© 2010 Anne Lang Bundy
Image source:
123nonstop.com

: : :

This post originally appeared at Bullets & Butterflies. To see additional comments click here.

6 comments:

  1. (For whatever reason I'm unable to comment on B&B) Great post and toxic in a sense. So many grey areas interpreted by Christians and the like. I've always wondered about divorce in this regard; a good friend of mine had her husband up and leave. He remarried and started a new family with someone else. She was *devastated* and yet she's still single years later. I wondered if by encouraging her to date if I would be encouraging her to sin? A verse regarding adultery sticks in my mind and I can't find the reference right now so I'll have to get back to you on that. He's no longer her husband and I don't know his standing with the Lord.

    ReplyDelete
  2. i like how you cut to the chase. we tend to justify , rationalize, and minimze Gods word. It is what it is. Thank you for telling it.

    ReplyDelete
  3. Steve ~

    Thanks for this second invite. I already have more blogs in my reader than I can keep up with. I consider adding a blog either because it offers information I need, or because it's written by someone who's taken the time to establish rapport with me and I'm just interested in what they're saying.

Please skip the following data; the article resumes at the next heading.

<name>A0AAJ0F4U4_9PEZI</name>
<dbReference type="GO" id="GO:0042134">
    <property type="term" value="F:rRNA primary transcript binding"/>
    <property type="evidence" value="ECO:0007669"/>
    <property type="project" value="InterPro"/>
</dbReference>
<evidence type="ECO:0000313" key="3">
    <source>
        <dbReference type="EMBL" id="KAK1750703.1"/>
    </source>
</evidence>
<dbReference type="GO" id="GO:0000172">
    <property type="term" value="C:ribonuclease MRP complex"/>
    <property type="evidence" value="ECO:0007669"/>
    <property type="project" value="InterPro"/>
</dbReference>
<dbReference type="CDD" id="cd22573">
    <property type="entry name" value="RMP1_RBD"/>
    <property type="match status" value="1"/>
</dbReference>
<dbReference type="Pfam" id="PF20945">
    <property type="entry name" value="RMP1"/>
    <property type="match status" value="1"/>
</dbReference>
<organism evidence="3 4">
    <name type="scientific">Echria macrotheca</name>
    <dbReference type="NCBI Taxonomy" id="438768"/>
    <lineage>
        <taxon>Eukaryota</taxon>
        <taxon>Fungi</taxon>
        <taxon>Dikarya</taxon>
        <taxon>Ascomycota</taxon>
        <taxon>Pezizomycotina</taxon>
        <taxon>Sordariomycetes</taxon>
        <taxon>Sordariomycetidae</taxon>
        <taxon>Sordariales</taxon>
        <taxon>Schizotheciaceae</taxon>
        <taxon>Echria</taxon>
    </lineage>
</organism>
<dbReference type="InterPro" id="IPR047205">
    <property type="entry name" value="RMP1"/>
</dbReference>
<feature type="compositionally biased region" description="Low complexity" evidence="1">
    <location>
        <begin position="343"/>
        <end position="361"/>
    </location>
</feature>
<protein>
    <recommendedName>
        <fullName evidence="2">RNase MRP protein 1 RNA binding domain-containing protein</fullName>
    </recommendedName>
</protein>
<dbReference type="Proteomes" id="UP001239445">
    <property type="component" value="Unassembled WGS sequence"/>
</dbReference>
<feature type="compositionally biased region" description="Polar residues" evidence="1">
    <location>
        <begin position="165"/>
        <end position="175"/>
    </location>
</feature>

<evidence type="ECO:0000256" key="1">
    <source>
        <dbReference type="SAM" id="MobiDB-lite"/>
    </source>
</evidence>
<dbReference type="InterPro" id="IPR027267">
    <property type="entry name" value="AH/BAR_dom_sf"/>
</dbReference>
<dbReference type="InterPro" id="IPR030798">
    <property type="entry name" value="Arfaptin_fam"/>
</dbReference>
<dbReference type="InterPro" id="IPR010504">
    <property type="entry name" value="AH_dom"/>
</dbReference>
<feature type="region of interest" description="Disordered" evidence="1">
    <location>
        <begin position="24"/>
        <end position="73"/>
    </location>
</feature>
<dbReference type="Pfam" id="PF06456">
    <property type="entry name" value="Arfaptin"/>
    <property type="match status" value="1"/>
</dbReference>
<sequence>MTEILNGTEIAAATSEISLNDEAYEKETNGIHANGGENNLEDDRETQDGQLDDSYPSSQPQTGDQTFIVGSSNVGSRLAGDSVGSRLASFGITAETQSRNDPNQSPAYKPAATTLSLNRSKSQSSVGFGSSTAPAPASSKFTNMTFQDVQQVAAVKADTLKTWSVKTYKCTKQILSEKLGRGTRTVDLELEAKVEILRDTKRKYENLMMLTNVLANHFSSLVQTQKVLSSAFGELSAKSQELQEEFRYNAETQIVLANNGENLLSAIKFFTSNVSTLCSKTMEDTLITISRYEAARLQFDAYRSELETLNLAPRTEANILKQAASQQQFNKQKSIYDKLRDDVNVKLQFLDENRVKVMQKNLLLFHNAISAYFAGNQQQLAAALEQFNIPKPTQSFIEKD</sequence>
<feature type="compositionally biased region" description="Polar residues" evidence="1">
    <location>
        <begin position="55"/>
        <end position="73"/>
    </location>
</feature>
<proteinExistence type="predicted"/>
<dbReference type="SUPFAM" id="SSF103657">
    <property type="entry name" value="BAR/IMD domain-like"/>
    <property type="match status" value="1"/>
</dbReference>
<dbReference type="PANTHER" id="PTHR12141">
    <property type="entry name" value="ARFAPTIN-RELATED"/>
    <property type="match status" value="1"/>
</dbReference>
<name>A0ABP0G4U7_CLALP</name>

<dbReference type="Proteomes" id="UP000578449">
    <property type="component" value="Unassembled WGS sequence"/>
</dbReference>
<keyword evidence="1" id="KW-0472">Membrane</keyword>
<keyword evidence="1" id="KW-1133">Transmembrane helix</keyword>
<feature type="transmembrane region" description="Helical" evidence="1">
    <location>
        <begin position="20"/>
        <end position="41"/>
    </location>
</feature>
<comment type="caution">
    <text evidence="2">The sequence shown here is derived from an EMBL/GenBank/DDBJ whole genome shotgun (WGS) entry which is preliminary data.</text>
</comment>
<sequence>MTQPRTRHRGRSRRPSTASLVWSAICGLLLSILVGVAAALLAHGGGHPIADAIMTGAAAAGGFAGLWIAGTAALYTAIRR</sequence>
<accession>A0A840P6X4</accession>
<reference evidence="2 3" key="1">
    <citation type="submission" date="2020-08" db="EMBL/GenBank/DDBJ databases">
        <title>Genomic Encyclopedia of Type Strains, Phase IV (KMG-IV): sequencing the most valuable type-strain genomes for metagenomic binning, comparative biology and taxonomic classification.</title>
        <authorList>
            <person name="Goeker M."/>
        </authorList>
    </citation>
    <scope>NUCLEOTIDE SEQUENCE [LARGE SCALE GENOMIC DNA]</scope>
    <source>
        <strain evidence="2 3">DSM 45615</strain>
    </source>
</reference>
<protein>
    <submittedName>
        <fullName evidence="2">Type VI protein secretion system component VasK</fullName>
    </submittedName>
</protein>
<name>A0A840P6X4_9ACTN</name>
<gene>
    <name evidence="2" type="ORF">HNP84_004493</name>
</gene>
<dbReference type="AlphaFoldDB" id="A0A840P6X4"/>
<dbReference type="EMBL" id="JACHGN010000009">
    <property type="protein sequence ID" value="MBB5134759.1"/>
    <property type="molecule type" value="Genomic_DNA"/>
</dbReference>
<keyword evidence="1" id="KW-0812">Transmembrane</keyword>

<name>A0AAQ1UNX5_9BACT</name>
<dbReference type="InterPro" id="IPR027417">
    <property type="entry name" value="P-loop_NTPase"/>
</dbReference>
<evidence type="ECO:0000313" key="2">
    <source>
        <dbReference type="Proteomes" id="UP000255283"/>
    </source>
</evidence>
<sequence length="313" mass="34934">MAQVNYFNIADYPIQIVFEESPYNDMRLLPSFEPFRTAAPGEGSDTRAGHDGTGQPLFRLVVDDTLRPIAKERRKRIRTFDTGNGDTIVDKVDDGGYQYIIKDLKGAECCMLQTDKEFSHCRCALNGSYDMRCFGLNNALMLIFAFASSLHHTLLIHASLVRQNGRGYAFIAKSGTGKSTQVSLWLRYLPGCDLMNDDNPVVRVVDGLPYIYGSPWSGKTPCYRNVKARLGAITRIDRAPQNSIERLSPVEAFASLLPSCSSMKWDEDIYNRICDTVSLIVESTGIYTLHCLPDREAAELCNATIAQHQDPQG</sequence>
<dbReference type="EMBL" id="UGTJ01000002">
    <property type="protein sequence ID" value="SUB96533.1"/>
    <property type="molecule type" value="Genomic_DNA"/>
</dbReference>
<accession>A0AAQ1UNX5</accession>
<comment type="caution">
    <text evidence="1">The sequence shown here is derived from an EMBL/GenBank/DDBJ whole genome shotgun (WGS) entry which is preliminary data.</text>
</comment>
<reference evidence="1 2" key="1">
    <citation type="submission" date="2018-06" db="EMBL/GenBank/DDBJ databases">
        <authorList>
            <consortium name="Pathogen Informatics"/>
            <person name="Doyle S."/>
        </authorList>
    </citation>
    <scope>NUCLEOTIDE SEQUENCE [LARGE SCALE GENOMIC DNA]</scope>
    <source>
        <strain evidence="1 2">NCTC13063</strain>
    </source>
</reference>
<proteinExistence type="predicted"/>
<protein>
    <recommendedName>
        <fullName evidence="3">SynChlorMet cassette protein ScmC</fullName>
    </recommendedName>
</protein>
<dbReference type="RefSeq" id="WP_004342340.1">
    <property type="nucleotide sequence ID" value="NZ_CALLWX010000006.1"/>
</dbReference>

May you hear God's Spirit in His Word.

    ReplyDelete
  4. David ~

    My goal is to keep posts under 500 words, so I hope I stay honest about not adding too much.

    Even so, there's so much more I would have liked to say about both the sanctity and challenges of marriage. Some of it will appear in the comments.

    ReplyDelete
  5. T ~

    Your friend's wounds ... I'm at a loss for words. I've seen so many women abandoned by their husbands through divorce. I've counseled many of them. I still don't know if anything but time can mitigate the pain of that void / vacancy, chasm / gulf.

    Those four words are at the root of the Greek chēra, usually tranlated "widow," but which I would apply to any woman whose husband dies to her. Do you recall that woman's "curse" was not only the travail of childbirth (which only begins with the monthly shedding of blood), but also her desire for man, a soul desire distinctly different from man's physical drive—?

    Even so, I would balance the truth one shares with a divorced woman. Paul made abundantly clear that the woman whose husband leaves is no longer bound to him. In the same context, he said that she is happier serving the Lord if she remains unmarried. Paul qualified that the ability to remain unmarried and not burn with passion is a gift from the Lord: those without the gift should marry rather than burn; those who receive that gift should remain unmarried.

    ReplyDelete

Your comments are appreciated and you can expect a reply. If Blogger doesn't accept your comment, or if you prefer
another method, I hope you'll respond via Twitter or email
(see sidebar icons or the "Contact Me" tab, above).

(Comments to older posts and will appear after approval.)